Natural detergents ,,
The fruit pulp of Sapindus, also known as soapberries or soapnuts contains saponins which are a natural surfactant and creates a lather which leaves the hair soft, shiny and manageable. This was used for hair cleansing in India in ancient times. After the advent of synthetic detergents, use of natural detergents became a memory. Recently botanically based hair care products have made resurgence. Natural surfactants come from plants such as sarsaparilla, soapwort, soap bark, and ivy agave. Although they have excellent lathering capabilities, cleansing of hair is poor and their addition is only for marketing purposes.
Conditioners (In shampoo formulations) ,,,,,,
Hair-conditioning ingredient functions to impart manageability, gloss, and antistatic properties to the hair. This may be included in the shampoo which then serves dual function of cleaning and conditioning. Procter and Gamble introduced "2 in 1" shampoos/conditioners in 1987 using silicone (dimethicone) droplets suspended in a surfactant mixture. These are useful for those wishing to shampoo daily and for dry, damaged, or chemically treated hair. Commonly used conditioning substances include hydrolyzed silk and animal protein, glycerin, dimethicone, simethicone, polyvinylpyrrolidone, propylene glycol, and stearal -konium chloride. Protein-derived substances in conditioners can temporarily mend split ends, known as trichoptilosis. Protein attracted to the keratin holds the cortex fragments together until the next shampooing occurs.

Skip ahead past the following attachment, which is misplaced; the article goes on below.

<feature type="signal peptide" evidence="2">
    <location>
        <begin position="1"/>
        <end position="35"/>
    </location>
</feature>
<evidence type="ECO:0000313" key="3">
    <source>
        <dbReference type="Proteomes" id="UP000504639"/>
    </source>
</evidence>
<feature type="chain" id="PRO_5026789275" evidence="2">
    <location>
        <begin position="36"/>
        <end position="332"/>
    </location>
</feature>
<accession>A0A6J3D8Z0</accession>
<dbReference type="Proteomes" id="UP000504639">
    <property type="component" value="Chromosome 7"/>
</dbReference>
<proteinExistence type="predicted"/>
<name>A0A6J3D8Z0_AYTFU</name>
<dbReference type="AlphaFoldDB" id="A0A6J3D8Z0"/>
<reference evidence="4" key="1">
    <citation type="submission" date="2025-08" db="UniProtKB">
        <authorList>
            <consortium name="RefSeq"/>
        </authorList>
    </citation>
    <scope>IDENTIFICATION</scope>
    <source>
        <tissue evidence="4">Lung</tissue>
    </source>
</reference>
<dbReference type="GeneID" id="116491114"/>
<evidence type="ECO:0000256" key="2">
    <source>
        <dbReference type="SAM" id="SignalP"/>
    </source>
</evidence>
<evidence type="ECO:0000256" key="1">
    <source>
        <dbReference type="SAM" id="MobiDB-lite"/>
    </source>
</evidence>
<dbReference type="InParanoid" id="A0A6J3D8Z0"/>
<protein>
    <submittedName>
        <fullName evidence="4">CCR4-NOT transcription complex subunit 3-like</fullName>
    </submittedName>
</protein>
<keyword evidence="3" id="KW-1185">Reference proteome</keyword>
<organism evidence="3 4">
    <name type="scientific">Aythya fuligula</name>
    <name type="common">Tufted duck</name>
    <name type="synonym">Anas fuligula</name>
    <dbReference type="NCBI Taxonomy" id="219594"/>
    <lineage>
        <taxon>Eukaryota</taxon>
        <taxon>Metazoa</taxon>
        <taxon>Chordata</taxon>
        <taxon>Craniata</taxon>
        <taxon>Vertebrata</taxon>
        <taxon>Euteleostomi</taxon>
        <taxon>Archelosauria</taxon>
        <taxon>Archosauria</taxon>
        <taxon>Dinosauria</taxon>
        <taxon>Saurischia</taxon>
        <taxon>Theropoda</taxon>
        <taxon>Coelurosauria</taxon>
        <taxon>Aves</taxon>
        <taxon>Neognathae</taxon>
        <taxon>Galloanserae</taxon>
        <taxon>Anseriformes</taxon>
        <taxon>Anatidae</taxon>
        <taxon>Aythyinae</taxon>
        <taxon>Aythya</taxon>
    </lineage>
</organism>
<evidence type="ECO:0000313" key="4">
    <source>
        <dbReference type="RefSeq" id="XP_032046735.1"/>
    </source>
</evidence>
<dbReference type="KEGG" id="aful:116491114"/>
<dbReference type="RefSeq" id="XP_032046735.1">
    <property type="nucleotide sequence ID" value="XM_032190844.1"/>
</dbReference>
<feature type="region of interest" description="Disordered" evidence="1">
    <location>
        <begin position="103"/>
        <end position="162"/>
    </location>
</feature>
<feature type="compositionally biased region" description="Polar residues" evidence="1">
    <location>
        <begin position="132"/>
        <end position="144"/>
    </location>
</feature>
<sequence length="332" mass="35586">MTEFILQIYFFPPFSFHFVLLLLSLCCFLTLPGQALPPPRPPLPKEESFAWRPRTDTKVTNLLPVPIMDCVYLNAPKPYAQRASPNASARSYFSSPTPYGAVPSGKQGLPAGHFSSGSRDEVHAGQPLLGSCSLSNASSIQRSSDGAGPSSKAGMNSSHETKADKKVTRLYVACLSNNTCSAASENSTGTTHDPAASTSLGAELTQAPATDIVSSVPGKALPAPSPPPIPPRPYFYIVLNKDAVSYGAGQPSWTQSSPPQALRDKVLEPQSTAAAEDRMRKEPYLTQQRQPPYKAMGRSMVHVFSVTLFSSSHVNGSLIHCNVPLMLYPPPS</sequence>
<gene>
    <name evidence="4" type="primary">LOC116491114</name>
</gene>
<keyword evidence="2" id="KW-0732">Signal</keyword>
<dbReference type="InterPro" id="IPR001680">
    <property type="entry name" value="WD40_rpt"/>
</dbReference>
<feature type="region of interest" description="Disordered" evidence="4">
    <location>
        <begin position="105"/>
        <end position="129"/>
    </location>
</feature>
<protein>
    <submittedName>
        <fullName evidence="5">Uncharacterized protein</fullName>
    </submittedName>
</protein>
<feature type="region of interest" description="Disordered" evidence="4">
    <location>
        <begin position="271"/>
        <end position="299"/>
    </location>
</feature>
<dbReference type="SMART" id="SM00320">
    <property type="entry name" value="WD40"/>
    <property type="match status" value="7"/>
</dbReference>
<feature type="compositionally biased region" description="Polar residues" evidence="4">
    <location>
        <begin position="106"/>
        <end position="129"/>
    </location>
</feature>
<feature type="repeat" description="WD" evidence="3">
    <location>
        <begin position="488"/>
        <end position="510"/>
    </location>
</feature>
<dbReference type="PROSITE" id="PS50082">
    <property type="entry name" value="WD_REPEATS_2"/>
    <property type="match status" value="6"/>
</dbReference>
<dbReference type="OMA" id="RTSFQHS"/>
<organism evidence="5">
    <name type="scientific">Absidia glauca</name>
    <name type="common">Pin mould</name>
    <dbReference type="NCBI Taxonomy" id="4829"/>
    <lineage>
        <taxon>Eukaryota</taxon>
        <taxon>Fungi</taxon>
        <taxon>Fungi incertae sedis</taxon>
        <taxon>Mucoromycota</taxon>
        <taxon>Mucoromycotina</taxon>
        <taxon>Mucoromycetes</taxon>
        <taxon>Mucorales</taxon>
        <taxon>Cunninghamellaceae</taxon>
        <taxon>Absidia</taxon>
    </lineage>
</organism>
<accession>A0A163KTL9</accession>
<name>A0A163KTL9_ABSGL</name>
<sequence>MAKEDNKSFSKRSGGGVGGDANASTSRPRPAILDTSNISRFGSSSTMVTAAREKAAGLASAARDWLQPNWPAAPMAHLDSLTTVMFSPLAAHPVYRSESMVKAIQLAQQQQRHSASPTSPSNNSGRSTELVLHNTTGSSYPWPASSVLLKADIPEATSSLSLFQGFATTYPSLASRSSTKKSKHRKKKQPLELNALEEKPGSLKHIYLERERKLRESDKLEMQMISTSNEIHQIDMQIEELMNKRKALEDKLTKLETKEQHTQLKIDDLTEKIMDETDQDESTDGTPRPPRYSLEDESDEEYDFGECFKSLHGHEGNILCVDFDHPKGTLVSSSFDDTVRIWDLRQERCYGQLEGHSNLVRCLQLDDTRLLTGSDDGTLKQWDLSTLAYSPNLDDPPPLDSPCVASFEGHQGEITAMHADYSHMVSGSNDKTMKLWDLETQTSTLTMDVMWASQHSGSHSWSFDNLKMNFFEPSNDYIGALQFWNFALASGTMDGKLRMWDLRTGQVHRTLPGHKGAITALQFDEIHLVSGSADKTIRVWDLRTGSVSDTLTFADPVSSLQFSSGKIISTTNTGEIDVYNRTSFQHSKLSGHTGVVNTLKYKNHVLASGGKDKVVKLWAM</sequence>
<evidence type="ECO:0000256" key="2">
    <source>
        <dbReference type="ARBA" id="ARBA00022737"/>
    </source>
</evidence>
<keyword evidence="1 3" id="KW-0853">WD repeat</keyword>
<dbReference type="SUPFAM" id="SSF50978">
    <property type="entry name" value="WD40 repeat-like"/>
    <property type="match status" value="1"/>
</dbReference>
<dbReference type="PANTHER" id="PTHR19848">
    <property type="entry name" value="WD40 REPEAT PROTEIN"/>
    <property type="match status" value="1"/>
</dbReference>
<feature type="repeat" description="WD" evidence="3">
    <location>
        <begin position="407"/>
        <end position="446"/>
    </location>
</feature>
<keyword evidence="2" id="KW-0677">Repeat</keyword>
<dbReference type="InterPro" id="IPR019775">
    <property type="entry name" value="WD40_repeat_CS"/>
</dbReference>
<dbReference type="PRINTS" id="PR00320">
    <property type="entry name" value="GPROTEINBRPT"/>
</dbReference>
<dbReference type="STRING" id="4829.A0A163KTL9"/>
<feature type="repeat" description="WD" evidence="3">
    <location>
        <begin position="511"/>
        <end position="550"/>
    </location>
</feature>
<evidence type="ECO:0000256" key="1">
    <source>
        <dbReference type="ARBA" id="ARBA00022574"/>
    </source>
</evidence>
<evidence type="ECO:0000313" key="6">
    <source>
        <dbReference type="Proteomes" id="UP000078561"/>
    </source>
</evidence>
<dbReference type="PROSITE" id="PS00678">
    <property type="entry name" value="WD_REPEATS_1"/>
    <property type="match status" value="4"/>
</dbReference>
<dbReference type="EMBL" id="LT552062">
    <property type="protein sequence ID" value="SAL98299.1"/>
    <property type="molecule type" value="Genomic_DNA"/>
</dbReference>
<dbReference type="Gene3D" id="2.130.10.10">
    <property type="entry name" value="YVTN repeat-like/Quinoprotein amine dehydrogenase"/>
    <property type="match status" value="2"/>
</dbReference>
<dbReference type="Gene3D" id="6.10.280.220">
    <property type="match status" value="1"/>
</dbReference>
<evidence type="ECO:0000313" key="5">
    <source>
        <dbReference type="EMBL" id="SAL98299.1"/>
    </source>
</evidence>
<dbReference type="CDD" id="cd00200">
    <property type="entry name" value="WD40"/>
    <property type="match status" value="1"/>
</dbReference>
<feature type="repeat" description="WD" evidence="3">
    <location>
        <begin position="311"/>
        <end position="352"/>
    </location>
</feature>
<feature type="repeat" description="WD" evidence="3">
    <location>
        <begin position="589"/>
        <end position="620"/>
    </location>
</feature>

Foaming agents ,
They introduce gas bubbles into the water but have nothing to do with cleansing, a common myth among general population that a product which foams better cleans better. Inclusion of foam boosters like cocodiethanolamide as ingredients in shampoo helps to satisfy the customer psyche which equates good foaming with good cleansing though it does help spread the detergent over the hair and scalp. This helps in the commercial success of a shampoo formulation. Sebum inhibits the bubble formulation; therefore, there is more foam during second shampooing.
Thickeners and opacifiers ,,
These are added to change the physical and optical properties of the shampoo. This improves the cosmetic acceptance. Many shampoos are pearlescent. This effect is achieved by addition of tiny flakes of suitable materials, for example, glycol distearate. Thickeners like salt (sodium chloride) and PEG-150 distearate are used to increase the product viscosity. Again these have no effect on hair cleansing.
Sequestering agents ,
Sequestering agent like polyphosphates and ethylenediaminetetra-acetic acid are used to chelate magnesium and calcium ions. Presence of these ions form insoluble soaps called "scum" over the scalp and hair, may cause itching and exacerbate the symptoms of seborrheic dermatitis while making the hair dull
pH adjusters ,,,